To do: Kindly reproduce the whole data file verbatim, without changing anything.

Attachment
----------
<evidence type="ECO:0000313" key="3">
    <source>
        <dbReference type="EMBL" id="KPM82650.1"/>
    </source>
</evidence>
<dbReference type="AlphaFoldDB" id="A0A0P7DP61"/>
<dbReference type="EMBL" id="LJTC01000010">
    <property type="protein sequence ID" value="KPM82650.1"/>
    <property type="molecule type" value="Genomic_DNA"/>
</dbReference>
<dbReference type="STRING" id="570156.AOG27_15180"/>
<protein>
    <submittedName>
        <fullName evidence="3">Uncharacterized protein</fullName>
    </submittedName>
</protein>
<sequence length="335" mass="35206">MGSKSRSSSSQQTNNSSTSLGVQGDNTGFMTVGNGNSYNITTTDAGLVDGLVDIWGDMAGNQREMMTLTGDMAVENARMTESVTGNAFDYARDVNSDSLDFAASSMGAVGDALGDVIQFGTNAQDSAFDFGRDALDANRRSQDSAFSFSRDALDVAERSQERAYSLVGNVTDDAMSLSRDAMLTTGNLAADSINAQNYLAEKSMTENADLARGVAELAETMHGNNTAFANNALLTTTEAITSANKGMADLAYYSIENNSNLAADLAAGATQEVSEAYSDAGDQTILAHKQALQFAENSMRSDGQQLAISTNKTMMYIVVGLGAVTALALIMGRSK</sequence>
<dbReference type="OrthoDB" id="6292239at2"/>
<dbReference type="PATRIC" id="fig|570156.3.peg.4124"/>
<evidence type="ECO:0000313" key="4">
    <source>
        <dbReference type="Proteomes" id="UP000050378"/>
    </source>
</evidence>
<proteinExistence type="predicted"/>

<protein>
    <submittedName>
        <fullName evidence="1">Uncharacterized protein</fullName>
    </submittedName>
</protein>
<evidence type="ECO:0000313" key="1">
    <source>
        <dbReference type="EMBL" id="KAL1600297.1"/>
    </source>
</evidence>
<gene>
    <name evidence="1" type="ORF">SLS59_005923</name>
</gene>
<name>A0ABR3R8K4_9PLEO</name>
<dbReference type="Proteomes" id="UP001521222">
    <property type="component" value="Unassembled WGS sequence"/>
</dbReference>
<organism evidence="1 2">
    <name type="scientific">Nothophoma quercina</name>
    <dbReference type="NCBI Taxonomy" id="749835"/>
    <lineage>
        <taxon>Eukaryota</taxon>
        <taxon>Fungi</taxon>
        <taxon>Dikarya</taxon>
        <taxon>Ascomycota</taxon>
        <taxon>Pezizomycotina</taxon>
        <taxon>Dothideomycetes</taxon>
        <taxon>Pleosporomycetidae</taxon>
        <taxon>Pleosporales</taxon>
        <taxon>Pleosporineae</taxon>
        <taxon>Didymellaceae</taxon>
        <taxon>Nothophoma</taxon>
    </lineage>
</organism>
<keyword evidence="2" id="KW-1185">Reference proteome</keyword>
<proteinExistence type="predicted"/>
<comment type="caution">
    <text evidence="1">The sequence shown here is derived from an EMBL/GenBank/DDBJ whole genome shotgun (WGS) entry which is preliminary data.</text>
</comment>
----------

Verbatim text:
<evidence type="ECO:0000313" key="3">
    <source>
        <dbReference type="EMBL" id="KPM82650.1"/>
    </source>
</evidence>
<dbReference type="AlphaFoldDB" id="A0A0P7DP61"/>
<dbReference type="EMBL" id="LJTC01000010">
    <property type="protein sequence ID" value="KPM82650.1"/>
    <property type="molecule type" value="Genomic_DNA"/>
</dbReference>
<dbReference type="STRING" id="570156.AOG27_15180"/>
<protein>
    <submittedName>
        <fullName evidence="3">Uncharacterized protein</fullName>
    </submittedName>
</protein>
<sequence length="335" mass="35206">MGSKSRSSSSQQTNNSSTSLGVQGDNTGFMTVGNGNSYNITTTDAGLVDGLVDIWGDMAGNQREMMTLTGDMAVENARMTESVTGNAFDYARDVNSDSLDFAASSMGAVGDALGDVIQFGTNAQDSAFDFGRDALDANRRSQDSAFSFSRDALDVAERSQERAYSLVGNVTDDAMSLSRDAMLTTGNLAADSINAQNYLAEKSMTENADLARGVAELAETMHGNNTAFANNALLTTTEAITSANKGMADLAYYSIENNSNLAADLAAGATQEVSEAYSDAGDQTILAHKQALQFAENSMRSDGQQLAISTNKTMMYIVVGLGAVTALALIMGRSK</sequence>
<dbReference type="OrthoDB" id="6292239at2"/>
<dbReference type="PATRIC" id="fig|570156.3.peg.4124"/>
<evidence type="ECO:0000313" key="4">
    <source>
        <dbReference type="Proteomes" id="UP000050378"/>
    </source>
</evidence>
<proteinExistence type="predicted"/>

<protein>
    <submittedName>
        <fullName evidence="1">Uncharacterized protein</fullName>
    </submittedName>
</protein>
<evidence type="ECO:0000313" key="1">
    <source>
        <dbReference type="EMBL" id="KAL1600297.1"/>
    </source>
</evidence>
<gene>
    <name evidence="1" type="ORF">SLS59_005923</name>
</gene>
<name>A0ABR3R8K4_9PLEO</name>
<dbReference type="Proteomes" id="UP001521222">
    <property type="component" value="Unassembled WGS sequence"/>
</dbReference>
<organism evidence="1 2">
    <name type="scientific">Nothophoma quercina</name>
    <dbReference type="NCBI Taxonomy" id="749835"/>
    <lineage>
        <taxon>Eukaryota</taxon>
        <taxon>Fungi</taxon>
        <taxon>Dikarya</taxon>
        <taxon>Ascomycota</taxon>
        <taxon>Pezizomycotina</taxon>
        <taxon>Dothideomycetes</taxon>
        <taxon>Pleosporomycetidae</taxon>
        <taxon>Pleosporales</taxon>
        <taxon>Pleosporineae</taxon>
        <taxon>Didymellaceae</taxon>
        <taxon>Nothophoma</taxon>
    </lineage>
</organism>
<keyword evidence="2" id="KW-1185">Reference proteome</keyword>
<proteinExistence type="predicted"/>
<comment type="caution">
    <text evidence="1">The sequence shown here is derived from an EMBL/GenBank/DDBJ whole genome shotgun (WGS) entry which is preliminary data.</text>
</comment>